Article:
* “Primal Inquiry: Making Stuff Work”: is the title of a thoughtful guest editorial by Dick Peterson in the February issue of The Physics Teacher. In this age of LabView and sophisticated computer control, it is the "nuts and bolts" of experimental physics that help make it such a satisfying discipline. Many students get the biggest kick out of building apparatus and making it work.
* Einstein's life and work are the theme of the February issue of Physics World. His five 1905 papers, which we celebrate, are given special attention, as are his contributions to special and general relativity. A short essay discusses his love for music.
* A thoughtful editorial by Roger Bybee and Donald Kennedy on the “Trends in Mathematics and Science Study” (TIMMS) tests for 2003 appears in the January 28 issue of Science. Comparative data for both grades 4 and 8 reveal a virtual monopoly on high scores by Asia, including Singapore and Korea. Several European nations cluster below them, with the US falling well below. Scores of 8th graders in the US showed improvement between 1995 and 2003, and the performance by African-American and Hispanic students demonstrated a greater improvement. The results suggest giving greater emphasis to voluntary national standards for math and science education.
* Over the last decade many universities in the United Kingdom have closed their physics and chemistry departments for financial reasons. Now less than half of all UK universities offer undergraduate chemistry degrees, according to a report in the February 4 issue of Science. Physics has suffered a similar decline. Although lack of funding is a major factor, physical sciences are not as popular among prospective university students as they once were. Britain's school system has long had a problem attracting science graduates into teaching. As a result, few high school pupils are taught physics and chemistry by teachers with degrees in these subjects.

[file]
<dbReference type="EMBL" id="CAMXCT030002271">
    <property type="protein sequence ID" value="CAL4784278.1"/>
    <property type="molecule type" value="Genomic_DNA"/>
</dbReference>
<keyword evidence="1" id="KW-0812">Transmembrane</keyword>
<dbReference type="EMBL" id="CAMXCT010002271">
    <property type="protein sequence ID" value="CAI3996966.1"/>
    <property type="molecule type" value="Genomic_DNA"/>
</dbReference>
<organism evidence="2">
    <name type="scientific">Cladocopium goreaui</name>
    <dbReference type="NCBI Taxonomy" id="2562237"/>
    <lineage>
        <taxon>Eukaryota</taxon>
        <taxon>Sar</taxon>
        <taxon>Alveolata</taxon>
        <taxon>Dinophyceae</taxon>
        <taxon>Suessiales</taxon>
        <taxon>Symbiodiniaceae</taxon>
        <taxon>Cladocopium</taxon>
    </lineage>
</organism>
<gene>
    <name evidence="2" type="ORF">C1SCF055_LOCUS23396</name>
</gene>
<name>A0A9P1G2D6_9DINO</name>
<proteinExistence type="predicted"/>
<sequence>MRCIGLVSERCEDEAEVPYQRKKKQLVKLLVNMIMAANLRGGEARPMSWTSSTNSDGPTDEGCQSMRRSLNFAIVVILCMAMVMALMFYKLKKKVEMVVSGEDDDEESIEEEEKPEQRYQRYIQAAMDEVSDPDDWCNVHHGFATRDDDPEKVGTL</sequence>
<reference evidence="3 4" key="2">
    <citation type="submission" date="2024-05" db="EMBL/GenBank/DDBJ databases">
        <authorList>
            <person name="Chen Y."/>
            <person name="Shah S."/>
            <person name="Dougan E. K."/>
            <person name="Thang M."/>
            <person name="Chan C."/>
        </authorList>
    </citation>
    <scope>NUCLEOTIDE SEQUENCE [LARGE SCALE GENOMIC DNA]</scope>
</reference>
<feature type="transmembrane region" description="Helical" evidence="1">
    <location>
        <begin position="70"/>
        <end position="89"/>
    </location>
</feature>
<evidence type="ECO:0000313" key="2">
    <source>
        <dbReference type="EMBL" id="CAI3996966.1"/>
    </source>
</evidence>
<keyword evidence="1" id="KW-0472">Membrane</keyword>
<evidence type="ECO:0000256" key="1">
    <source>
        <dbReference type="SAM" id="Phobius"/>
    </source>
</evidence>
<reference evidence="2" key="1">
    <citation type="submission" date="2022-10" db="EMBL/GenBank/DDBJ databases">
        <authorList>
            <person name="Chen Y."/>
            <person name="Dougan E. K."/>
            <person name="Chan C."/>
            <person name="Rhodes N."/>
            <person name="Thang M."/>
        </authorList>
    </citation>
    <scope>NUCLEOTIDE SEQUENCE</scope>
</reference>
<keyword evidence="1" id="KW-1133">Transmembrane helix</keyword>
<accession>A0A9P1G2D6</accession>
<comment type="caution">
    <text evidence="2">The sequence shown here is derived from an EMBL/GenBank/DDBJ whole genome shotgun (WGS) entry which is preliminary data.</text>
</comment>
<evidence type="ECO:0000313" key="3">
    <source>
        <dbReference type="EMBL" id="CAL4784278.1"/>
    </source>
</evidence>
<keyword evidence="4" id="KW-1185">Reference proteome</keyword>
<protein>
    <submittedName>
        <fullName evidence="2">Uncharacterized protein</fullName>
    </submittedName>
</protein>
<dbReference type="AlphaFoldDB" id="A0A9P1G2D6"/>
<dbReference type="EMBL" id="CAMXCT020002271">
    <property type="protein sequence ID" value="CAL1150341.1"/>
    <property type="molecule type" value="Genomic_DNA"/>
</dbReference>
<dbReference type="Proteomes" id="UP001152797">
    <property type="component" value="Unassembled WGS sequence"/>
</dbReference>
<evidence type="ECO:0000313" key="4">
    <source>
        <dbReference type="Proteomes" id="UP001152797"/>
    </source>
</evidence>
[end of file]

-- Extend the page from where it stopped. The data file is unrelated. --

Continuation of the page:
* The January 20 issue of Nature includes a 50-page supplement on the World Year of Physics celebration. The supplement includes commentaries, essays, and review articles by leading scholars. "In search of symmetry lost" by Frank Wilczek is especially impressive, and the supplement winds up with comments on Einstein's search for a unified theory ("a theory of everything") by Gerard t'Hooft, Steven Weinberg, Roger Penrose, and others.
* Women in physics match men in success, according to a story in the February 22 issue of The New York Times. An AIP report suggests that after they receive a bachelor's degree in physics, American women are just as successful as men at making their way up the academic ladder. Statistics show no indication of discrimination in the hiring of female physicists or women dropping out of the field at a higher rate than men. The main reason fewer women make it to the top in physics is simply that fewer start at the bottom. At top-tier universities, the percentage of female physics professors is low because many current professors earned the PhDs in the 1970s or earlier when the field was almost entirely male and have not yet retired.
The sex disparity arises earlier in the pipeline, between high school and college. Nearly half of students taking high school physics are girls, but fewer than a quarter of the bachelor's degrees in physics go to women. The situation appears to be different in some others sciences, such as chemistry, where women earn a larger percentage of doctoral degrees but leave academia at a higher rate than men.